|Anaesthetic gas exits the anaesthesia machine (via the common gas outlet) and then enters a breathing circuit. The function of the circuit is to deliver oygen and anaesthetic gases to the patient and to eliminate CO2. The CO2 may be eliminated by gas inflow or by soda lime absorption.
Various classification systems have been developed to aid understanding of how breathing systems operate.
Open, semi-open, semi-closed and closed
This most basic classification of breathing systems divides them into open, semi-open, semi-closed or closed.
Non-rebreathing and rebreathing systems
The classification of non-rebreathing versus rebreathing systems is more widely used. The term rebreathing implies that expired alveolar gas containing 5% CO2 is inspired as part of the next tidal volume. Anaesthetic circuits are designed to minimise this, as it may lead to serious elevations in blood CO2 levels. The amount of rebreathing that occurs with any particular anaesthetic breathing system depends on four factors: the design of the individual breathing circuit, the mode of ventilation (spontaneous or controlled), the fresh gas flow rate and the patient's respiratory pattern. Circuits may eliminate rebreathing either by ensuring an adequate flow of fresh gas which flushes the circuit clear of alveolar gas, or, in the case of a circle system, by the use of soda lime, which absorbs the CO2 so that low fresh gas flows may be used.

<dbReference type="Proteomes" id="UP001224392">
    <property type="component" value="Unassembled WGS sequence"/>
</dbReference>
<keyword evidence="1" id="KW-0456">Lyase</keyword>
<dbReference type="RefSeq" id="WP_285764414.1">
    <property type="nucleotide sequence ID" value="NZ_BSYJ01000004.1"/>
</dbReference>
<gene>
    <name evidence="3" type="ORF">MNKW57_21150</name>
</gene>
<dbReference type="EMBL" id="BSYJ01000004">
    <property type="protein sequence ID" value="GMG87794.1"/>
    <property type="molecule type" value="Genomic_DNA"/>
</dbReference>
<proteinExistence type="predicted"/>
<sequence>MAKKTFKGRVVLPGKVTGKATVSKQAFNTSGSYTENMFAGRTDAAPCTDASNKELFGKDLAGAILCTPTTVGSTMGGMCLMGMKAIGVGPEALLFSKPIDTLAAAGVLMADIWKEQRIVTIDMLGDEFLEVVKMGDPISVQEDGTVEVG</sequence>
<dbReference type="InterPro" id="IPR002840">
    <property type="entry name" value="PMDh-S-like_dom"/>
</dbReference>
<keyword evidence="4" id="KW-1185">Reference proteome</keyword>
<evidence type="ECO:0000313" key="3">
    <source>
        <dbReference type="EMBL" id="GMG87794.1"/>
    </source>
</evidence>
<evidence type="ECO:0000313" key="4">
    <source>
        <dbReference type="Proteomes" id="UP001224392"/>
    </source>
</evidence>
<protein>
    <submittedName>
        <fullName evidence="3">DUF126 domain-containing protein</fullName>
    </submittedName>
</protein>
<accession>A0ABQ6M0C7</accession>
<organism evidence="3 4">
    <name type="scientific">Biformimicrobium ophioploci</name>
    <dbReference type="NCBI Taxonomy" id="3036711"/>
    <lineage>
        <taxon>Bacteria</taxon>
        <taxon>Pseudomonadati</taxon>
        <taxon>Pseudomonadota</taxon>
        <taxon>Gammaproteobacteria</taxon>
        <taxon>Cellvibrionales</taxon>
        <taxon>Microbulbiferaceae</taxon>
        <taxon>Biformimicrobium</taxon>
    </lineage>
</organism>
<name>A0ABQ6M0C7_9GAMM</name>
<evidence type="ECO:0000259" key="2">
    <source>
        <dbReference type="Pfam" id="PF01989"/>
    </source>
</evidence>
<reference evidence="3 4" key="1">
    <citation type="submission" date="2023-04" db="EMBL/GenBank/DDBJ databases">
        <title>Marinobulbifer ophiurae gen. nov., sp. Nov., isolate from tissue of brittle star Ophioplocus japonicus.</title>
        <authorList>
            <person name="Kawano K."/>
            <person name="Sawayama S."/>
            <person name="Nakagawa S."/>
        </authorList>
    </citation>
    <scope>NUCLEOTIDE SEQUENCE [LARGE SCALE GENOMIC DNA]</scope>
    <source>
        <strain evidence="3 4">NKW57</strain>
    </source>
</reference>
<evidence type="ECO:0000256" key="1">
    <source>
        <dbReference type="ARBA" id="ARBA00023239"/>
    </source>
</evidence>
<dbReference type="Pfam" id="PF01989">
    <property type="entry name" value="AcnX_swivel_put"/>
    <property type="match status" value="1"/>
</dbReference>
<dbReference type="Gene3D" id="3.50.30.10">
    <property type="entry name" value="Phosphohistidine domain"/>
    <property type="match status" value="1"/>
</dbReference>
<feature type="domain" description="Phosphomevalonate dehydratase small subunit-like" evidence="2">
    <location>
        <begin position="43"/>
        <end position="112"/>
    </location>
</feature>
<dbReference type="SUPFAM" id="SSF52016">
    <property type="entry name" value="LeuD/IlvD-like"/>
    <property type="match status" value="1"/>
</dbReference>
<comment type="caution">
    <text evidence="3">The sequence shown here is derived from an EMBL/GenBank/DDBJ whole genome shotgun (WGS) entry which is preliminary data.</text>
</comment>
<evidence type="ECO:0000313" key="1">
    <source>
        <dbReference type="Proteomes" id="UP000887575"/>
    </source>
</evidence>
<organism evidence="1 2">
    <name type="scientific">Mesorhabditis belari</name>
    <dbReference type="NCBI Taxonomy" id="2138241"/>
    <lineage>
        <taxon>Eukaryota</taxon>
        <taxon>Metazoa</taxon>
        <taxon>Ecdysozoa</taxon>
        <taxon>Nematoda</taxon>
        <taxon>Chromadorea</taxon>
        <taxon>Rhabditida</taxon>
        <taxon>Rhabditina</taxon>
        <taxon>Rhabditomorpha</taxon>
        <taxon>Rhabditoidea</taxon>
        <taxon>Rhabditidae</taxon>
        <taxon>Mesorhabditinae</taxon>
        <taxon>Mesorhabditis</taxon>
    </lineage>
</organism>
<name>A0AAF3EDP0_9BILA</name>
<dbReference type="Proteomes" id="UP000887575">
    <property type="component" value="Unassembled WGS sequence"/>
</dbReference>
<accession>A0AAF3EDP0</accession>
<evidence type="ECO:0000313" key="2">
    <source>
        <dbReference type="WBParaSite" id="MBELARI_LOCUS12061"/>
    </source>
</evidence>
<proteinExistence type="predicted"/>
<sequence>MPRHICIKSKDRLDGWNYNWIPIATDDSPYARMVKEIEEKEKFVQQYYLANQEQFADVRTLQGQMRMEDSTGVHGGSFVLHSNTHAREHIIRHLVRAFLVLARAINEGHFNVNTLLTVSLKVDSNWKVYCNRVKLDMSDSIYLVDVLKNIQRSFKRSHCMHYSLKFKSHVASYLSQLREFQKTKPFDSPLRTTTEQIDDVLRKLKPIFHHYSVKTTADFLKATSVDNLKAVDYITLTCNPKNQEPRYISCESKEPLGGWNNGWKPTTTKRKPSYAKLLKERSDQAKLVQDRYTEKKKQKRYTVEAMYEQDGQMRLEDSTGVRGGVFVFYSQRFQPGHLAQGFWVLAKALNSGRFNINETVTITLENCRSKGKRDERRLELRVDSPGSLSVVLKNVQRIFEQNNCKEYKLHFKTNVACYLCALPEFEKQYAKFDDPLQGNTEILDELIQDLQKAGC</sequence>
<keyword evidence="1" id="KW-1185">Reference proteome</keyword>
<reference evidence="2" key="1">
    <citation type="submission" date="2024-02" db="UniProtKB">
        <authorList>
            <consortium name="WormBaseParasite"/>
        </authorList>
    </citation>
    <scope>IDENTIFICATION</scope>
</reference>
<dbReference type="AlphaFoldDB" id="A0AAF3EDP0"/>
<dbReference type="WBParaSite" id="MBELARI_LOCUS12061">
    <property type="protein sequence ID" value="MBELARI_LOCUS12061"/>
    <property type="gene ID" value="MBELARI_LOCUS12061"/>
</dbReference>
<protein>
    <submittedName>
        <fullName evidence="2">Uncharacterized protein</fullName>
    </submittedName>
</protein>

Mapleson described five different arrangements of breathing circuits. He classifed these circuits and they are now known as the Mapleson systems, termed A-E. This classification does not include systems with CO2 absorption.
Adjustable pressure-limiting valve (APL valve)
In the open position, the valve is actuated by pressures of less than 0.1 kPa (1 cm H2O).
In the closed position, the breathing system pressure, and therefore the intrapulmonary pressure, is protected by a pressure relief mechanism, actuated at 6 kPa (60 cmH2O).
Classification of anaesthetic breathing circuits